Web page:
Nvidia released an update to the GeForce Experience early access beta that increased the maximum quality streams that can be shared live and played through a Shield device. The new version also adds YouTube Gaming as an option for live broadcasting.
We first spoke about the GeForce Experience beta program in August, shortly before it was launched in September. The opt-in preview GeForce Experience beta introduced an in-game overlay that lets players access gameplay recording and streaming options, several new recording and upload features, and the ability to share games with friends through Gamestream Co-Op.
The latest update focuses on refining available features more than adding new ones. Gamestream has been updated for local streaming. This is the function that lets you stream games through a local network from a gaming PC to a Shield gaming device attached to a computer. Prior to this release, Gamestream broadcasts were limited to 1080p at 60 FPS with stereo sound. With today's beta update, the quality can be scaled up to 4K at 60 FPS with 5.1 surround sound, provided a powerful enough computer is on the local network though a hardwired connection.
Nvidia recommended an Intel Core-i7 CPU with at least a GTX 980 Ti GPU and a machine connected to a 100 Mbps home network with CAT 5E network cables to attempt Gamestream at 4K.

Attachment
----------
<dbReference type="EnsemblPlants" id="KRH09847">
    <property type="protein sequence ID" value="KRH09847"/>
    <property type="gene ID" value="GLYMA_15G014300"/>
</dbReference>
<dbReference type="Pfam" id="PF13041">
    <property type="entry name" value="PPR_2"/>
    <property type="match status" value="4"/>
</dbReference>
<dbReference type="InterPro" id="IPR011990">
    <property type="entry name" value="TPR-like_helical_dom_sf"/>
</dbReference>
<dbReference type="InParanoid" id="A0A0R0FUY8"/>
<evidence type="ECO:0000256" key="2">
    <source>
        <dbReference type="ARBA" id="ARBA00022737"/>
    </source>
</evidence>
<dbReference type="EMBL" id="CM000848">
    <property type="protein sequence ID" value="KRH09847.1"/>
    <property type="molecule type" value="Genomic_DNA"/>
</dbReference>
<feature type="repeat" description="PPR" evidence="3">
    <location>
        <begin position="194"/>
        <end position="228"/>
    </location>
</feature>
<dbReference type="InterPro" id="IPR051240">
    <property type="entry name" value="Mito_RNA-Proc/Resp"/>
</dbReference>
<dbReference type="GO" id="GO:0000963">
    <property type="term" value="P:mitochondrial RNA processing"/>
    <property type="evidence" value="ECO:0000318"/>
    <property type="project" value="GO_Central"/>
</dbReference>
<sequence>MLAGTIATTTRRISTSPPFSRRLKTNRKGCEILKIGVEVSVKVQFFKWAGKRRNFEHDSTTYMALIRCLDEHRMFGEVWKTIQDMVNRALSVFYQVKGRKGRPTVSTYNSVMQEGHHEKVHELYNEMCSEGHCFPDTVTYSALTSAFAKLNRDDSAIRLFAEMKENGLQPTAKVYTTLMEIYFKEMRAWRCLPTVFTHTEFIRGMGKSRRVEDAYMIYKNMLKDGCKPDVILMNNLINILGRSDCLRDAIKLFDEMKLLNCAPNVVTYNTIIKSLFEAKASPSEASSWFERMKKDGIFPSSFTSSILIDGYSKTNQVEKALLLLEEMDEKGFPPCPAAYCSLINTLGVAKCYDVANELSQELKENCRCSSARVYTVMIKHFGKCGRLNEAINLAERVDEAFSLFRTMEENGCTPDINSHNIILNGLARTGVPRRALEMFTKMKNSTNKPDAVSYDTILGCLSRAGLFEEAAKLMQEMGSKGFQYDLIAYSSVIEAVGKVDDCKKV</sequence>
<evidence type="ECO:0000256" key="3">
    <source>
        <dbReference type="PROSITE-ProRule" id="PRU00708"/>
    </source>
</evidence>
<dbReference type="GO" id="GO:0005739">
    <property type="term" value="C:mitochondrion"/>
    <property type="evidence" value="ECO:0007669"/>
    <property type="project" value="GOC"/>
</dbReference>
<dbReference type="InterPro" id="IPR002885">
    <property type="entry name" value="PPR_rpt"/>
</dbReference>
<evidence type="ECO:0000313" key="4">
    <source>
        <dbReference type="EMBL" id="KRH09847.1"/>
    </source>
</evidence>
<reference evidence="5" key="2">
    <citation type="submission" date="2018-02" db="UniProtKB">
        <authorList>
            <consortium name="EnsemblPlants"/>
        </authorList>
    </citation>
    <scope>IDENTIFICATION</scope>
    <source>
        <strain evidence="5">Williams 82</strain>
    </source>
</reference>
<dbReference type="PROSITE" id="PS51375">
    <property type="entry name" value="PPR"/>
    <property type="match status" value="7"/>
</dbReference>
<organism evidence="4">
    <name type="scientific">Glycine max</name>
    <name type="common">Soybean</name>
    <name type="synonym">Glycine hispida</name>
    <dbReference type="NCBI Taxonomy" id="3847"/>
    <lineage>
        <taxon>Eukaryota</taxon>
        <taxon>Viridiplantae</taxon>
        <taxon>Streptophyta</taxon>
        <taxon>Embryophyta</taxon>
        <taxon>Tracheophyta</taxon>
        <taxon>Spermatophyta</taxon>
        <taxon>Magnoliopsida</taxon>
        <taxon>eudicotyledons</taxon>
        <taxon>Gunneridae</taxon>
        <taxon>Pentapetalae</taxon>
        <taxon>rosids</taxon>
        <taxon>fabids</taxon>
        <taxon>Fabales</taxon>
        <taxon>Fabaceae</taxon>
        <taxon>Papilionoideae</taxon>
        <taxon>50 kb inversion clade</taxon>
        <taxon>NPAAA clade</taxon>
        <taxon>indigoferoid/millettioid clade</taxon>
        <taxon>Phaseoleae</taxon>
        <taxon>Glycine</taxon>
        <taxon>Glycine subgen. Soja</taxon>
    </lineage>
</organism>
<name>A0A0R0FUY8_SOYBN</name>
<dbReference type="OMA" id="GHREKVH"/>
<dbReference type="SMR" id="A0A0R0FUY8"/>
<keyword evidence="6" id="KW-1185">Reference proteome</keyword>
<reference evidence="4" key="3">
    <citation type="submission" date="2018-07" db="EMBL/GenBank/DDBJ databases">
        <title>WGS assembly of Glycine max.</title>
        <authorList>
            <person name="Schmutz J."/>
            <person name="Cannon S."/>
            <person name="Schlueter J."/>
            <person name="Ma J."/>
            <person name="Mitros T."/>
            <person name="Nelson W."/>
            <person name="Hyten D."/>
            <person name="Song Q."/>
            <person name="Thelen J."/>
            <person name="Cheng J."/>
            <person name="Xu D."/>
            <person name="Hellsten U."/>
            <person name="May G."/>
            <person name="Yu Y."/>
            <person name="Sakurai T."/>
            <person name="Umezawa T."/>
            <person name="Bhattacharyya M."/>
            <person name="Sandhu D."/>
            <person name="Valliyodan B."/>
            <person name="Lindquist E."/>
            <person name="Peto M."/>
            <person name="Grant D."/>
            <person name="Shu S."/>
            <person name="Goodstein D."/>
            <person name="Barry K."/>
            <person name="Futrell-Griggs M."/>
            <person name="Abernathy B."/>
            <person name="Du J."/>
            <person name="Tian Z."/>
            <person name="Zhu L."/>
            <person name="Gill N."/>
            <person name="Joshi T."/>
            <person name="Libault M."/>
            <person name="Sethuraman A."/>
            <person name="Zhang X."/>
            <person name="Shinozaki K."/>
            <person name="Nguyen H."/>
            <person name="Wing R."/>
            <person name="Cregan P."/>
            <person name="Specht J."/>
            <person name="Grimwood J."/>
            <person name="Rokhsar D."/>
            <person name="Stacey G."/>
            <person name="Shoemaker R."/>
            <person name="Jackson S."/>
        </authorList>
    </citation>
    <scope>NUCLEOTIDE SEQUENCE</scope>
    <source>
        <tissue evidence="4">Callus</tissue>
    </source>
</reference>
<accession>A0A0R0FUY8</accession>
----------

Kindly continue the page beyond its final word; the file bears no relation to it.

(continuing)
Live broadcasting has seen some improvements with the latest GeForce Experience beta. Gamers can now stream to Twitch.tv with higher quality settings. The maximum streaming quality is now 1080p60 at 9 Mbit/s, which Nvidia said is a considerable improvement from previous GeForce Experience streaming settings.
In addition to improved quality for Twitch, GeForce Experience beta now supports YouTube Gaming for live broadcasts. The maximum quality for YouTube Gaming is also 1080p at 60 FPS, and Nvidia said it can be accessed with just a couple of clicks. Simply click Share and select Connect. A window will open up where you choose Twitch or YouTube; then click Log In. This sets your account up for broadcasting through GeForce Experience.
Nvidia said that by default, the software will prompt you for which service to use when a broadcast is started, but it can be setup to connect directly to your preferred host.
Nvidia said that in addition to the streaming quality enhancements, the latest GeForce Experience beta update includes more than a dozen additional fixes and tweaks, including stability improvements and crash fixes associated with specific applications and games.